In a decision that could damage the quality of retirement living for many seniors, the U.S. Senate recently voted against lowering prescription drug prices.
On December 15, the Senate rejected an amendment to the Patient Protection and Affordable Care Act that would have made prescription drugs cheaper by letting medications from abroad be sold in the U.S.
The amendment, which was endorsed by the AARP, might have lowered drug costs by creating competition among manufacturers.
"AARP is also deeply disappointed that Senator Casey voted today for continuing the status quo and against lower prescription drug prices for his constituents," said Dick Chevrefils, AARP Pennsylvania state director, of the Pennsylvanian junior senator. "With brand name drug prices rising at alarming rates, we hope he will further review the negative impact on the people of Pennsylvania and reconsider his position."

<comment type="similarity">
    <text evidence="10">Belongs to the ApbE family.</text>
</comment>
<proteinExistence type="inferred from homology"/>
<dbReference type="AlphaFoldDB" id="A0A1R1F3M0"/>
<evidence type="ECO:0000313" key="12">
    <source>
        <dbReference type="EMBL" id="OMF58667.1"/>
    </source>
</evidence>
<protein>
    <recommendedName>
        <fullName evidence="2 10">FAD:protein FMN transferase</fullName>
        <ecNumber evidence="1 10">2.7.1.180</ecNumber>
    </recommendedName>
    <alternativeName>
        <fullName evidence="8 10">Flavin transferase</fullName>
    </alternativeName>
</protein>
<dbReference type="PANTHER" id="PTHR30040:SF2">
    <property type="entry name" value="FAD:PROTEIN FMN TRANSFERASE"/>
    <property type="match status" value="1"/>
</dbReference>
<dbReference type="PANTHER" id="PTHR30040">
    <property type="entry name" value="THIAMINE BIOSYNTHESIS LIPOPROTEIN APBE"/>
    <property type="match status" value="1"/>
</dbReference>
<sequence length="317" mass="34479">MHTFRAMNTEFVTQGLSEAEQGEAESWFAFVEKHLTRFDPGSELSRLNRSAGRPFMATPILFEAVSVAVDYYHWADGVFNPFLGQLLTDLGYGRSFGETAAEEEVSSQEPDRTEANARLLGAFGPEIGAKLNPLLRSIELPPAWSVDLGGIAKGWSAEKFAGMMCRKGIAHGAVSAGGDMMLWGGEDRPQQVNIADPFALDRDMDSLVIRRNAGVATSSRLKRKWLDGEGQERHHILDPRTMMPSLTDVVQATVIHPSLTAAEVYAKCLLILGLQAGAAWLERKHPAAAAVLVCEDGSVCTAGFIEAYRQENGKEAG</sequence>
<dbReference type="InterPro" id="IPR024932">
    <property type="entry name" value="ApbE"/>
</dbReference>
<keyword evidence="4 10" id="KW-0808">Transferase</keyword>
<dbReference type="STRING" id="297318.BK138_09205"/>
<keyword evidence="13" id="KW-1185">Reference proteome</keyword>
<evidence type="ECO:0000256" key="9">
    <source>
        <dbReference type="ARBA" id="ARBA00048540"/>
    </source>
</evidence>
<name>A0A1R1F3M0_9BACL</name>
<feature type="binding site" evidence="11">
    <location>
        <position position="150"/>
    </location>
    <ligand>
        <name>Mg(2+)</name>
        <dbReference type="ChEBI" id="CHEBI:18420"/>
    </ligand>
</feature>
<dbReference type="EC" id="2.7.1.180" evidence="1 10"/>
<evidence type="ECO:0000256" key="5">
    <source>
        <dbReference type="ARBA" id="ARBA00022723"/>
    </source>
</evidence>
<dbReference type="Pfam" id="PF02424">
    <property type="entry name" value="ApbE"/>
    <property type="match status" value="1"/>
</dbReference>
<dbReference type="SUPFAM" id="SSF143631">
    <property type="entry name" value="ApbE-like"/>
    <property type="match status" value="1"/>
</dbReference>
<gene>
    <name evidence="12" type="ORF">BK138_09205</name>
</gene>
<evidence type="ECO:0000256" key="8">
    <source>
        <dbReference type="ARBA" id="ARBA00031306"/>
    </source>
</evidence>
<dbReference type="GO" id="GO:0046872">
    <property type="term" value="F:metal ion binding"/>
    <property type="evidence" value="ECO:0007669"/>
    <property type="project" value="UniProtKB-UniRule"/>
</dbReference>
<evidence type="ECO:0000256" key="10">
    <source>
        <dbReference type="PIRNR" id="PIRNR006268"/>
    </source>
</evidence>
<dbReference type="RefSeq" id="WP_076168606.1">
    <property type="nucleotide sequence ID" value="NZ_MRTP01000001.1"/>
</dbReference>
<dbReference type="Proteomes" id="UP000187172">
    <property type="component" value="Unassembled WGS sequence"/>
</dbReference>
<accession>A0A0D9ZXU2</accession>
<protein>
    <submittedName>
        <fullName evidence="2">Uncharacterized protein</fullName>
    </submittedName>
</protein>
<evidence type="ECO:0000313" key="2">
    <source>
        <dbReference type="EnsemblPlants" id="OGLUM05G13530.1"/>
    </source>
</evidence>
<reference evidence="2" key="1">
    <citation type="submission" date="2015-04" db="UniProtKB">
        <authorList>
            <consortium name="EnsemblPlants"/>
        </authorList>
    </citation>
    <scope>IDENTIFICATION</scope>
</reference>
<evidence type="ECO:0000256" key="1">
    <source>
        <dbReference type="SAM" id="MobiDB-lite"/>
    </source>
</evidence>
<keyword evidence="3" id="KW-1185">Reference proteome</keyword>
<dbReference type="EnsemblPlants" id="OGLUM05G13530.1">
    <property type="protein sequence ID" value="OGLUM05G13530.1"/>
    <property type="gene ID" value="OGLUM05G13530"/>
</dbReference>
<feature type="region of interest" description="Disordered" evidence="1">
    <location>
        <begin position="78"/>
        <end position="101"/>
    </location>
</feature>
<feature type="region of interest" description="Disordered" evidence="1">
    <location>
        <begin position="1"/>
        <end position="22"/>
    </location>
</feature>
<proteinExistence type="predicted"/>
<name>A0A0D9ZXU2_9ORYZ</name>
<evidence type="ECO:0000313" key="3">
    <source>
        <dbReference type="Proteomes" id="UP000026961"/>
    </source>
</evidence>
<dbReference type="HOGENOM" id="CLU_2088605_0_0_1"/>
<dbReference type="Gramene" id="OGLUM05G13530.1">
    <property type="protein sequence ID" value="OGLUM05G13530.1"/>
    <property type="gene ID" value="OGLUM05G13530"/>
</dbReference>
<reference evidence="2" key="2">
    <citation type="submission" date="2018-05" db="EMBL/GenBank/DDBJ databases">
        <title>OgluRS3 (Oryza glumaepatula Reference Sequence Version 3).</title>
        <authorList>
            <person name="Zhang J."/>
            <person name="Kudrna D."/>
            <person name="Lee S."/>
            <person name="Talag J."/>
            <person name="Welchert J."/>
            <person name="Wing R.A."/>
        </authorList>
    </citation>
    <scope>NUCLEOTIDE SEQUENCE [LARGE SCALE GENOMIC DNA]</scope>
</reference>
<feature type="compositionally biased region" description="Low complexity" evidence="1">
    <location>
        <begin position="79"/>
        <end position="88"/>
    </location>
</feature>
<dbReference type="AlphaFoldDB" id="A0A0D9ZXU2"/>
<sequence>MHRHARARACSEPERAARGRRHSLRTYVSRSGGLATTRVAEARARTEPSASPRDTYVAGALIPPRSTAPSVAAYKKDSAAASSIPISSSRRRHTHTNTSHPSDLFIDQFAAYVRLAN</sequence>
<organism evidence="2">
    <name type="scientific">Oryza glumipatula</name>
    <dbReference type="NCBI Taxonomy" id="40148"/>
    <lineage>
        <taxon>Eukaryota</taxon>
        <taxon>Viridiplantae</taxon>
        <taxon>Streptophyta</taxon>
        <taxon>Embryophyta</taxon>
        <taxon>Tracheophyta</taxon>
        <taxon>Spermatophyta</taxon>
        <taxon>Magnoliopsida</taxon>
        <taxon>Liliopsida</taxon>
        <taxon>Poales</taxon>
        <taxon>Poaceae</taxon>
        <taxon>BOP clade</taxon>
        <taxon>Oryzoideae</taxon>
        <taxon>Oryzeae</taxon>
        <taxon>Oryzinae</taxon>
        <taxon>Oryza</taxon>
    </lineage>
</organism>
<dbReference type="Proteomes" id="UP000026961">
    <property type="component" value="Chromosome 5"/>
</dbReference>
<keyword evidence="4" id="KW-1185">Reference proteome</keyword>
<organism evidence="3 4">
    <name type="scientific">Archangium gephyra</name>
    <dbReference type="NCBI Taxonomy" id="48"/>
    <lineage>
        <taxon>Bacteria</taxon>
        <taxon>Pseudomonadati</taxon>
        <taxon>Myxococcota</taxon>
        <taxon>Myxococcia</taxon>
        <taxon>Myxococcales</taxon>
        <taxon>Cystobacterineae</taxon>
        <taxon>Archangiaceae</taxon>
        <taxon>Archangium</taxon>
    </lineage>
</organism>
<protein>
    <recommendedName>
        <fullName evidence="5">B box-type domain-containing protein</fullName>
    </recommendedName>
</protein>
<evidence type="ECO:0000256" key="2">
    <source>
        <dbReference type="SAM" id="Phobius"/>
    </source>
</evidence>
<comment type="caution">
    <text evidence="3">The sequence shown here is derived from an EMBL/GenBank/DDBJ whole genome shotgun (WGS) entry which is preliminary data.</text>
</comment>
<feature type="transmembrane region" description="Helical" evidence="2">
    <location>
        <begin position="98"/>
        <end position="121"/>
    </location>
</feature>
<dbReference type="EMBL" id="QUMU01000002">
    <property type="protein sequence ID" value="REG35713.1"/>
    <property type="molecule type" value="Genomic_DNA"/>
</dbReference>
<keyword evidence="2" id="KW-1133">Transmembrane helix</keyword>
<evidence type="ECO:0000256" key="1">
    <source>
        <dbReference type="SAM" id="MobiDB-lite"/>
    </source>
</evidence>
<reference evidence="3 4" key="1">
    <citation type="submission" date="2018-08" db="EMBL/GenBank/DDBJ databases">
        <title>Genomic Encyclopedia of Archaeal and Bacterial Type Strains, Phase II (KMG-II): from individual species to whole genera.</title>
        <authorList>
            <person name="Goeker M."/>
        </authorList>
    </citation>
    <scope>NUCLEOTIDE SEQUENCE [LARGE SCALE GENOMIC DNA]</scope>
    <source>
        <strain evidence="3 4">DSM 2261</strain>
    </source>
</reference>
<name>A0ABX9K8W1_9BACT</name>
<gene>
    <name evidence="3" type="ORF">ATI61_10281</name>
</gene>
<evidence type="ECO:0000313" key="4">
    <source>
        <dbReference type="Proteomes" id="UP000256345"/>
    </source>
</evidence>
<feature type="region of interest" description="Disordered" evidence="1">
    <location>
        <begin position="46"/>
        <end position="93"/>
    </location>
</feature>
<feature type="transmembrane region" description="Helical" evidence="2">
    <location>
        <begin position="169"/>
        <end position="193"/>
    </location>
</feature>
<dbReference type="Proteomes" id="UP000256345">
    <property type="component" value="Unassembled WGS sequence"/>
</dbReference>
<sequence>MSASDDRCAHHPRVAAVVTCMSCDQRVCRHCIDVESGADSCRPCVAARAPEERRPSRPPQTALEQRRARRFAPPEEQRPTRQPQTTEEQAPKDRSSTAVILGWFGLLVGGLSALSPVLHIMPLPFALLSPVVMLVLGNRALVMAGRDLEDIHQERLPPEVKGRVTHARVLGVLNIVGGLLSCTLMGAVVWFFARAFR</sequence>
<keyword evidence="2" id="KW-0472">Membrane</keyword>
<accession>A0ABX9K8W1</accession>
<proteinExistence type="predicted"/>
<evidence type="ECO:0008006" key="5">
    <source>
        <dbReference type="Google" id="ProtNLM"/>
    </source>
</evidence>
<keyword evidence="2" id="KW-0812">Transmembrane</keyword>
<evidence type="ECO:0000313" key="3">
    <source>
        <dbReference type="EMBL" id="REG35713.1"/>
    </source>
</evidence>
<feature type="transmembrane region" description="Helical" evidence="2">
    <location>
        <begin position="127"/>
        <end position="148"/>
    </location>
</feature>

AARP, which has long been trying to reduce the price of medication, was founded in 1958, according to the association's website. The organization now has 40 million members and offices in every U.S. state.